Does this mean, then, that it doesn’t matter if we’re good or bad?
that “no matter what” we’ll have a place in heaven? 

No, it’s not that easy.

Jesus speaks just as strongly, emphatically and often in calling us:
- to keep the commandments
- to love one another as we love ourselves
- to do what is right and just
- to lay down our lives in service of our neighbor
- and to love God above all things…

He wasn’t kidding about all that. He meant it.
But he’ll do anything to get us into that banquet hall. 
Just look at the Cross that hovers over our prayer.
He’ll do anything for us.

And if it’s Jesus’ desire to get us into the eternal banquet of heaven,
it’s also his desire, and our work, to draw as many as we know how
into this banquet hall, to this table, to this feast.

And whom should we invite? 
Who should be called in?

According to Jesus: everyone! the bad and good alike.

And looking around this place right now,
that’s just whom I see: the bad and good alike.
Beginning with the bad and the good in me.
And including the bad and the good in you.

Among us are individuals who are, and in each of us there is:
the bad and the good;
the weak and the strong;
the doubting and the convinced;
the soiled and the pure;
the foolish and the wise;
the liar and the truth-teller;
the cruel and the kind;
the demanding and the patient;
the vane and the modest;
the selfish and the generous;
the addicted and the temperate;
the waster and the conserver;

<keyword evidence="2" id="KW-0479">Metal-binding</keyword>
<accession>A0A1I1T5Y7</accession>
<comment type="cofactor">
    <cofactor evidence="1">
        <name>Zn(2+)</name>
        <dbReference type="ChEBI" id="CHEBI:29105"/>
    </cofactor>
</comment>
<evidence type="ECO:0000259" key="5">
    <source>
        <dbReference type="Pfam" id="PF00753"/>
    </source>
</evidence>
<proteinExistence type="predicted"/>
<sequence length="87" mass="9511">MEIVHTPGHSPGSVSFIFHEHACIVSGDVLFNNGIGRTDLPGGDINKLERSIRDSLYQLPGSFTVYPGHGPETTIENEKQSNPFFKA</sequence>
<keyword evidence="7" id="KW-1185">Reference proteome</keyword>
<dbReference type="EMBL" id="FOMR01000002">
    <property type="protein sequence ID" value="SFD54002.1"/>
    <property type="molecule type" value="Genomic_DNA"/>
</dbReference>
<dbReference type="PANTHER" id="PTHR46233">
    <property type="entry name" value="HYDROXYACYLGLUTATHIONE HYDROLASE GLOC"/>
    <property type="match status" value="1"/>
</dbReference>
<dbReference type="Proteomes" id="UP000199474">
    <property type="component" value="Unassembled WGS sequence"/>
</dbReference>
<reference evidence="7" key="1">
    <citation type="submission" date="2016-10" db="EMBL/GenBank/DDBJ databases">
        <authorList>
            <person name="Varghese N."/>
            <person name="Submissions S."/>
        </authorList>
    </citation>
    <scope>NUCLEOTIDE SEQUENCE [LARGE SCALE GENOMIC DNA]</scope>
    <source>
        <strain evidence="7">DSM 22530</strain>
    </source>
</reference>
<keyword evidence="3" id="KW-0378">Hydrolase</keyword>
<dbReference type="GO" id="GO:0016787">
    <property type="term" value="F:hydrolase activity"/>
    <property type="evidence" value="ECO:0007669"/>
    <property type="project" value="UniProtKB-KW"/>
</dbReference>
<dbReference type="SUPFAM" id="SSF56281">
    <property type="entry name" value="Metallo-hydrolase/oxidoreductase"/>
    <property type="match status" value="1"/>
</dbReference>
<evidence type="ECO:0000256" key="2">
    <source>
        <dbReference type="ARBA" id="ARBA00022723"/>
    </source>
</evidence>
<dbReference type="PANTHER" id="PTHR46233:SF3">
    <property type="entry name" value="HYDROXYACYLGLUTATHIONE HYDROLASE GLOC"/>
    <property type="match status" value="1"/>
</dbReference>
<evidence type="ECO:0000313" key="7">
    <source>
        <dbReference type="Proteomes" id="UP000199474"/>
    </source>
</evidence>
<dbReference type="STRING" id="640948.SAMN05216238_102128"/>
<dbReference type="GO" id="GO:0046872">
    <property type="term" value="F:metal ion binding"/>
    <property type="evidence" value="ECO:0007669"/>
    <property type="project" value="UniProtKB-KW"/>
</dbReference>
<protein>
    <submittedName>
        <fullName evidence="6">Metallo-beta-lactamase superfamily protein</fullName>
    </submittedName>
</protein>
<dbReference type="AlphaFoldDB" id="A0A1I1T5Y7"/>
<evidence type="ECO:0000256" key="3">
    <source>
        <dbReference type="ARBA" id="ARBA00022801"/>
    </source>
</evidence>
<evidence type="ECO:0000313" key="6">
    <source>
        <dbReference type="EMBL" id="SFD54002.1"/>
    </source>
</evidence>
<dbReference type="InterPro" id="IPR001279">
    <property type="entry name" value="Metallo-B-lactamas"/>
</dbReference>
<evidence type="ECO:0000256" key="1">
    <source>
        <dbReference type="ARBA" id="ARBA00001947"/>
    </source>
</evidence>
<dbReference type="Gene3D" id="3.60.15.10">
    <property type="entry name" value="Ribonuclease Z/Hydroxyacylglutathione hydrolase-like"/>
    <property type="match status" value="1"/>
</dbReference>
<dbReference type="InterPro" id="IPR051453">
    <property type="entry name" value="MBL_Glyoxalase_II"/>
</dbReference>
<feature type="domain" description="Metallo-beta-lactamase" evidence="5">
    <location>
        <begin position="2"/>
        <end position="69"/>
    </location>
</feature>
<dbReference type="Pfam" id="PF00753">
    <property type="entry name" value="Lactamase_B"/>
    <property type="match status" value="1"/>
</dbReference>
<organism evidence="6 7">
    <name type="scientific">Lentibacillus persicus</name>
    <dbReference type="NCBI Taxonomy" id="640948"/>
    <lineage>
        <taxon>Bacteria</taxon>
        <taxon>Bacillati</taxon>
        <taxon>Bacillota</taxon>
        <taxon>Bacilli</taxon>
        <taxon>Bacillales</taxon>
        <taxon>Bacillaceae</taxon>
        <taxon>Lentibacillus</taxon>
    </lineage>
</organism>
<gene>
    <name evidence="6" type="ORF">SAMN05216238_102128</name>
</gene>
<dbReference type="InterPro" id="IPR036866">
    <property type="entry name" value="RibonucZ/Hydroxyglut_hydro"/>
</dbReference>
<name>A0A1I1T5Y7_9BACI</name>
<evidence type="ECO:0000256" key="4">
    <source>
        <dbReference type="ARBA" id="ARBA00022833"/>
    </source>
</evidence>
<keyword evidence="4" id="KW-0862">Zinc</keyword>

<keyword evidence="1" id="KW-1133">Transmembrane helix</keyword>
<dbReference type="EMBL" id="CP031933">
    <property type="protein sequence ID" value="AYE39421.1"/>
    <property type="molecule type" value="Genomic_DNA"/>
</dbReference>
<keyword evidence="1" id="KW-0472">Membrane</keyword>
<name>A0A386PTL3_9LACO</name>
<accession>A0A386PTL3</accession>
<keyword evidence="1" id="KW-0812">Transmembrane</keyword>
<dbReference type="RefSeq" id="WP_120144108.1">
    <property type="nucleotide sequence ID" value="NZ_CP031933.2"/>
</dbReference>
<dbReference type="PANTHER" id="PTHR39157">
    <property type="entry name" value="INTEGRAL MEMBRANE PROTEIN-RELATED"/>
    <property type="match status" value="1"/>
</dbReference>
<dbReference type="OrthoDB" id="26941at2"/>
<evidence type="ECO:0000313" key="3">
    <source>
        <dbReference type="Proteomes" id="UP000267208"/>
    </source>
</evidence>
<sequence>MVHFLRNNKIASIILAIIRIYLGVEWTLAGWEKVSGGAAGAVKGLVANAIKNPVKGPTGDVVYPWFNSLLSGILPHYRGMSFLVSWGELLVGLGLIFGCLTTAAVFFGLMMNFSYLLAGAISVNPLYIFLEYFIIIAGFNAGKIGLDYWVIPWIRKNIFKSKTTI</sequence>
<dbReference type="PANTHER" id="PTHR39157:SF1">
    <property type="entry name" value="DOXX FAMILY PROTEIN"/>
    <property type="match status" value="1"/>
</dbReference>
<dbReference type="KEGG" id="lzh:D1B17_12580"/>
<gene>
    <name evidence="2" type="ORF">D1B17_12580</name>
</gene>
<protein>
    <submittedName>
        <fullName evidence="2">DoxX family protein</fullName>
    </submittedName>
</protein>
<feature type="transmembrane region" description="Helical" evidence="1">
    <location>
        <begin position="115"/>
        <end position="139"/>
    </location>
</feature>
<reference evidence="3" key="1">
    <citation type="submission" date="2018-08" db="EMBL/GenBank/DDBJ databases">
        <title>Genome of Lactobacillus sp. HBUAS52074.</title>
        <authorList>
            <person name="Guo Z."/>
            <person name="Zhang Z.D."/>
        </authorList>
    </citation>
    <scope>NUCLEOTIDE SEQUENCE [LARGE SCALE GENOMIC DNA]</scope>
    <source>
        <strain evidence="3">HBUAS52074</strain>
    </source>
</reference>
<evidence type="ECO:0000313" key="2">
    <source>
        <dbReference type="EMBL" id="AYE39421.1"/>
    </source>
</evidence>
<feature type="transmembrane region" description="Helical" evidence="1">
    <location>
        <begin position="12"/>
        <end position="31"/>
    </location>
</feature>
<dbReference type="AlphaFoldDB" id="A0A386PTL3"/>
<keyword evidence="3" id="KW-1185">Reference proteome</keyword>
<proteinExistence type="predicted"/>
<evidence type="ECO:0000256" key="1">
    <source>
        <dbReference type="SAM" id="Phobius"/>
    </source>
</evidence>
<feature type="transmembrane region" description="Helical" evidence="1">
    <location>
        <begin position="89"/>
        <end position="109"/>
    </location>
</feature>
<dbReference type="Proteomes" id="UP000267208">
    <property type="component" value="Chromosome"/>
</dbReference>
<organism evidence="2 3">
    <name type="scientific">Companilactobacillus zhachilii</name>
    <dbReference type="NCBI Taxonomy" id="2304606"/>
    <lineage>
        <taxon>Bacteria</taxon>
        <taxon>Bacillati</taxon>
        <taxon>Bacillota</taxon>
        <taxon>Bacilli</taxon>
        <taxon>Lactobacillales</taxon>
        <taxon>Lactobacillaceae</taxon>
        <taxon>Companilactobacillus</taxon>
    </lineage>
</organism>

the jealous and the content;
the bully and the friend;
the proud and the humble;
the abuser and the abused;
the lustful and the chaste;
the hypocritical and the devout;
the morally careless and the ethically precise;
the unfair and the just;
the taker and the giver;
the prejudiced and the open-hearted;
the sinner and the saint…

That’s who’s here today, among us and within us,
here in this banquet hall, where the King has invited us,
(bad and good alike) to his Son's Table.

And that’s where the first parable ends.

Now let’s take a look at the second parable. 
You know it well.
In the second parable, the king comes into the banquet,
meets a guest not dressed in a wedding garment 
and throws him out of the party.
Seems unfair! 
This guy got a last minute invitation and then he’s bounced
- for not having a tux!

Watch carefully the sequence of events here.

After the bad and good alike have been seated for the party,
this guest is tossed out, not because he’s a bad person